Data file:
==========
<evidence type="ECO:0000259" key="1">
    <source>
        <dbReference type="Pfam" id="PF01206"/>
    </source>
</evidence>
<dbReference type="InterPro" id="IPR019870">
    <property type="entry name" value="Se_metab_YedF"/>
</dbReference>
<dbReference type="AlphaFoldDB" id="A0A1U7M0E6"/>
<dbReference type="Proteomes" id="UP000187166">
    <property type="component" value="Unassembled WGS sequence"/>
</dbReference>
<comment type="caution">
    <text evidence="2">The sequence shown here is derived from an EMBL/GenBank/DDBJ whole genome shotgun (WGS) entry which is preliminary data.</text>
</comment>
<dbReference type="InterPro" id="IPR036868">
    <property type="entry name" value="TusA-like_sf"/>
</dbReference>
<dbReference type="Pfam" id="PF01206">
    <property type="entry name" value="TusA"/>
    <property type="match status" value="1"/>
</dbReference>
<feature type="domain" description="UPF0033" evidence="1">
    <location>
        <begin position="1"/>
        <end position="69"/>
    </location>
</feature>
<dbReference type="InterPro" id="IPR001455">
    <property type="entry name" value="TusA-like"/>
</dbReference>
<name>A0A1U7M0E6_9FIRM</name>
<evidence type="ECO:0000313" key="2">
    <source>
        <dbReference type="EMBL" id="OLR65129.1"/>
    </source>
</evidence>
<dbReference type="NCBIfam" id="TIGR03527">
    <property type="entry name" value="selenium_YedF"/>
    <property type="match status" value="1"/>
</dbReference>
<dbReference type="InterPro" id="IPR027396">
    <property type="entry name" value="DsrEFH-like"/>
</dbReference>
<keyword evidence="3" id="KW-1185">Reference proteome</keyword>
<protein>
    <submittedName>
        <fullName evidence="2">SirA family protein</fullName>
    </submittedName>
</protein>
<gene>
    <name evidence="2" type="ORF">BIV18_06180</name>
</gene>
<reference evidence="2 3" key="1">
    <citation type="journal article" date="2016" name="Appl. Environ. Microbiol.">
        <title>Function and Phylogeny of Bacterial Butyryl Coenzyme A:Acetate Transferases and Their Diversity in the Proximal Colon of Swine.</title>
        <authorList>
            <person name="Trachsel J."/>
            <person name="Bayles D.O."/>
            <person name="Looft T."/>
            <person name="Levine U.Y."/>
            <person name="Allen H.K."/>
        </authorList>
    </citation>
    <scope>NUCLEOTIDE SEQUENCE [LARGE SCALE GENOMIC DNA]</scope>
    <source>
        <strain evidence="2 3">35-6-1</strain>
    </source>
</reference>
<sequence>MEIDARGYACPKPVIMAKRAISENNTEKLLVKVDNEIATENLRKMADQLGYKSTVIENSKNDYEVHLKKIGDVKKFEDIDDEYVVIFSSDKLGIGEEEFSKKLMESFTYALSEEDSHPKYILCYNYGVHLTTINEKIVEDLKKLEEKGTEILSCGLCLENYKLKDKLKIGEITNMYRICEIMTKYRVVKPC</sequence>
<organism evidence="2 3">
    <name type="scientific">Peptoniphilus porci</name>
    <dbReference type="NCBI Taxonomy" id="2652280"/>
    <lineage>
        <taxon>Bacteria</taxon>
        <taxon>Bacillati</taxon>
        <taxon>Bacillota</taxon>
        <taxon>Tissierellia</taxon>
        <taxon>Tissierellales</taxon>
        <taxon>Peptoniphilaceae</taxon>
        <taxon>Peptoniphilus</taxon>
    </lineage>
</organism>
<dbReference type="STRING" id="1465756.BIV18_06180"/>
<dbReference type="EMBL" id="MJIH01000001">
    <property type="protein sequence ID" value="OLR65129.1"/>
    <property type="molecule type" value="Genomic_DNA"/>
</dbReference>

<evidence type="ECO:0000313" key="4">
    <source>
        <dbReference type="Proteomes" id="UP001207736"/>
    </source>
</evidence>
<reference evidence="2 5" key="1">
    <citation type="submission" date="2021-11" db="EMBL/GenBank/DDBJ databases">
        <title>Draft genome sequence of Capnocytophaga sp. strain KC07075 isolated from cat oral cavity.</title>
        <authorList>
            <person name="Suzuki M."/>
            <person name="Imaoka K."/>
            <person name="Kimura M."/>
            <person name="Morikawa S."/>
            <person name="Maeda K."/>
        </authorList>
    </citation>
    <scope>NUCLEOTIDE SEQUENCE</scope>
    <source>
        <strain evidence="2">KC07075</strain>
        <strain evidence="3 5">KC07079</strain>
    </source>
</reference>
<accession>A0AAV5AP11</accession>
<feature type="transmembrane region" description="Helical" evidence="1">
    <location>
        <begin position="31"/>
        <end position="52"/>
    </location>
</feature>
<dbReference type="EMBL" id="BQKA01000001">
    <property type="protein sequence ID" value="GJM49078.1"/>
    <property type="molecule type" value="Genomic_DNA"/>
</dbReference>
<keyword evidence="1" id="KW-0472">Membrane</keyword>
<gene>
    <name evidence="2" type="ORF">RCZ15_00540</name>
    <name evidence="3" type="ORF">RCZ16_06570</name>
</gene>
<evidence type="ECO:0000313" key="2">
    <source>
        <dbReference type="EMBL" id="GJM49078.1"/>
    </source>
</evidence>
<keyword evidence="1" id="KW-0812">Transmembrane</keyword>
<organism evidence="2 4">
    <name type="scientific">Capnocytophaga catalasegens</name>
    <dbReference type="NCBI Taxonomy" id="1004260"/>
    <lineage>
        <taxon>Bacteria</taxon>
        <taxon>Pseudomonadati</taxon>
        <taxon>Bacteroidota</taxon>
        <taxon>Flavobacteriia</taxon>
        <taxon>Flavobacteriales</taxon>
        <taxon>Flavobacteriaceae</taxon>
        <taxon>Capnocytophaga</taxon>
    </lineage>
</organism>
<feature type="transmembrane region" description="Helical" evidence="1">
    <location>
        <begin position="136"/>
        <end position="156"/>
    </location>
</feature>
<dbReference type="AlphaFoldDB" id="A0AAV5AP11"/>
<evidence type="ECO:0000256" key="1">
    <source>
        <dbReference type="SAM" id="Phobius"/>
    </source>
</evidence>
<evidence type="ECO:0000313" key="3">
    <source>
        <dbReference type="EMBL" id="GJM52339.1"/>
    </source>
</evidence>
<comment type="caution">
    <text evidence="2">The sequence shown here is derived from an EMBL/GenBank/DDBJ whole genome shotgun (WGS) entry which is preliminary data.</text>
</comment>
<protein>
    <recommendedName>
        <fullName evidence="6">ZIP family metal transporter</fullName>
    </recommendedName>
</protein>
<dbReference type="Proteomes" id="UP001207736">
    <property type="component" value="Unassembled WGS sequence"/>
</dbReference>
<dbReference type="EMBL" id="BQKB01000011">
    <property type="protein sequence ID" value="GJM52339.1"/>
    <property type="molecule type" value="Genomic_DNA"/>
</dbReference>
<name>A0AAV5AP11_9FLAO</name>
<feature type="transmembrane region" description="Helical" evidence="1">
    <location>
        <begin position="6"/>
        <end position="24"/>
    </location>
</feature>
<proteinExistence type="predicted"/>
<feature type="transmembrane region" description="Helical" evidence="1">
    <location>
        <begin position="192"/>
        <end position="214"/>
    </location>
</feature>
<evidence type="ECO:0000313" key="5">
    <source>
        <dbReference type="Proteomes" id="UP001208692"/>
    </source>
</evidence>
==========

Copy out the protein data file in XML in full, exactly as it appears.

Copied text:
<evidence type="ECO:0000259" key="1">
    <source>
        <dbReference type="Pfam" id="PF01206"/>
    </source>
</evidence>
<dbReference type="InterPro" id="IPR019870">
    <property type="entry name" value="Se_metab_YedF"/>
</dbReference>
<dbReference type="AlphaFoldDB" id="A0A1U7M0E6"/>
<dbReference type="Proteomes" id="UP000187166">
    <property type="component" value="Unassembled WGS sequence"/>
</dbReference>
<comment type="caution">
    <text evidence="2">The sequence shown here is derived from an EMBL/GenBank/DDBJ whole genome shotgun (WGS) entry which is preliminary data.</text>
</comment>
<dbReference type="InterPro" id="IPR036868">
    <property type="entry name" value="TusA-like_sf"/>
</dbReference>
<dbReference type="Pfam" id="PF01206">
    <property type="entry name" value="TusA"/>
    <property type="match status" value="1"/>
</dbReference>
<feature type="domain" description="UPF0033" evidence="1">
    <location>
        <begin position="1"/>
        <end position="69"/>
    </location>
</feature>
<dbReference type="InterPro" id="IPR001455">
    <property type="entry name" value="TusA-like"/>
</dbReference>
<name>A0A1U7M0E6_9FIRM</name>
<evidence type="ECO:0000313" key="2">
    <source>
        <dbReference type="EMBL" id="OLR65129.1"/>
    </source>
</evidence>
<dbReference type="NCBIfam" id="TIGR03527">
    <property type="entry name" value="selenium_YedF"/>
    <property type="match status" value="1"/>
</dbReference>
<dbReference type="InterPro" id="IPR027396">
    <property type="entry name" value="DsrEFH-like"/>
</dbReference>
<keyword evidence="3" id="KW-1185">Reference proteome</keyword>
<protein>
    <submittedName>
        <fullName evidence="2">SirA family protein</fullName>
    </submittedName>
</protein>
<gene>
    <name evidence="2" type="ORF">BIV18_06180</name>
</gene>
<reference evidence="2 3" key="1">
    <citation type="journal article" date="2016" name="Appl. Environ. Microbiol.">
        <title>Function and Phylogeny of Bacterial Butyryl Coenzyme A:Acetate Transferases and Their Diversity in the Proximal Colon of Swine.</title>
        <authorList>
            <person name="Trachsel J."/>
            <person name="Bayles D.O."/>
            <person name="Looft T."/>
            <person name="Levine U.Y."/>
            <person name="Allen H.K."/>
        </authorList>
    </citation>
    <scope>NUCLEOTIDE SEQUENCE [LARGE SCALE GENOMIC DNA]</scope>
    <source>
        <strain evidence="2 3">35-6-1</strain>
    </source>
</reference>
<sequence>MEIDARGYACPKPVIMAKRAISENNTEKLLVKVDNEIATENLRKMADQLGYKSTVIENSKNDYEVHLKKIGDVKKFEDIDDEYVVIFSSDKLGIGEEEFSKKLMESFTYALSEEDSHPKYILCYNYGVHLTTINEKIVEDLKKLEEKGTEILSCGLCLENYKLKDKLKIGEITNMYRICEIMTKYRVVKPC</sequence>
<organism evidence="2 3">
    <name type="scientific">Peptoniphilus porci</name>
    <dbReference type="NCBI Taxonomy" id="2652280"/>
    <lineage>
        <taxon>Bacteria</taxon>
        <taxon>Bacillati</taxon>
        <taxon>Bacillota</taxon>
        <taxon>Tissierellia</taxon>
        <taxon>Tissierellales</taxon>
        <taxon>Peptoniphilaceae</taxon>
        <taxon>Peptoniphilus</taxon>
    </lineage>
</organism>
<dbReference type="STRING" id="1465756.BIV18_06180"/>
<dbReference type="EMBL" id="MJIH01000001">
    <property type="protein sequence ID" value="OLR65129.1"/>
    <property type="molecule type" value="Genomic_DNA"/>
</dbReference>

<evidence type="ECO:0000313" key="4">
    <source>
        <dbReference type="Proteomes" id="UP001207736"/>
    </source>
</evidence>
<reference evidence="2 5" key="1">
    <citation type="submission" date="2021-11" db="EMBL/GenBank/DDBJ databases">
        <title>Draft genome sequence of Capnocytophaga sp. strain KC07075 isolated from cat oral cavity.</title>
        <authorList>
            <person name="Suzuki M."/>
            <person name="Imaoka K."/>
            <person name="Kimura M."/>
            <person name="Morikawa S."/>
            <person name="Maeda K."/>
        </authorList>
    </citation>
    <scope>NUCLEOTIDE SEQUENCE</scope>
    <source>
        <strain evidence="2">KC07075</strain>
        <strain evidence="3 5">KC07079</strain>
    </source>
</reference>
<accession>A0AAV5AP11</accession>
<feature type="transmembrane region" description="Helical" evidence="1">
    <location>
        <begin position="31"/>
        <end position="52"/>
    </location>
</feature>
<dbReference type="EMBL" id="BQKA01000001">
    <property type="protein sequence ID" value="GJM49078.1"/>
    <property type="molecule type" value="Genomic_DNA"/>
</dbReference>
<keyword evidence="1" id="KW-0472">Membrane</keyword>
<gene>
    <name evidence="2" type="ORF">RCZ15_00540</name>
    <name evidence="3" type="ORF">RCZ16_06570</name>
</gene>
<evidence type="ECO:0000313" key="2">
    <source>
        <dbReference type="EMBL" id="GJM49078.1"/>
    </source>
</evidence>
<keyword evidence="1" id="KW-0812">Transmembrane</keyword>
<organism evidence="2 4">
    <name type="scientific">Capnocytophaga catalasegens</name>
    <dbReference type="NCBI Taxonomy" id="1004260"/>
    <lineage>
        <taxon>Bacteria</taxon>
        <taxon>Pseudomonadati</taxon>
        <taxon>Bacteroidota</taxon>
        <taxon>Flavobacteriia</taxon>
        <taxon>Flavobacteriales</taxon>
        <taxon>Flavobacteriaceae</taxon>
        <taxon>Capnocytophaga</taxon>
    </lineage>
</organism>
<feature type="transmembrane region" description="Helical" evidence="1">
    <location>
        <begin position="136"/>
        <end position="156"/>
    </location>
</feature>
<dbReference type="AlphaFoldDB" id="A0AAV5AP11"/>
<evidence type="ECO:0000256" key="1">
    <source>
        <dbReference type="SAM" id="Phobius"/>
    </source>
</evidence>
<evidence type="ECO:0000313" key="3">
    <source>
        <dbReference type="EMBL" id="GJM52339.1"/>
    </source>
</evidence>
<comment type="caution">
    <text evidence="2">The sequence shown here is derived from an EMBL/GenBank/DDBJ whole genome shotgun (WGS) entry which is preliminary data.</text>
</comment>
<protein>
    <recommendedName>
        <fullName evidence="6">ZIP family metal transporter</fullName>
    </recommendedName>
</protein>
<dbReference type="Proteomes" id="UP001207736">
    <property type="component" value="Unassembled WGS sequence"/>
</dbReference>
<dbReference type="EMBL" id="BQKB01000011">
    <property type="protein sequence ID" value="GJM52339.1"/>
    <property type="molecule type" value="Genomic_DNA"/>
</dbReference>
<name>A0AAV5AP11_9FLAO</name>
<feature type="transmembrane region" description="Helical" evidence="1">
    <location>
        <begin position="6"/>
        <end position="24"/>
    </location>
</feature>
<proteinExistence type="predicted"/>
<feature type="transmembrane region" description="Helical" evidence="1">
    <location>
        <begin position="192"/>
        <end position="214"/>
    </location>
</feature>
<evidence type="ECO:0000313" key="5">
    <source>
        <dbReference type="Proteomes" id="UP001208692"/>
    </source>
</evidence>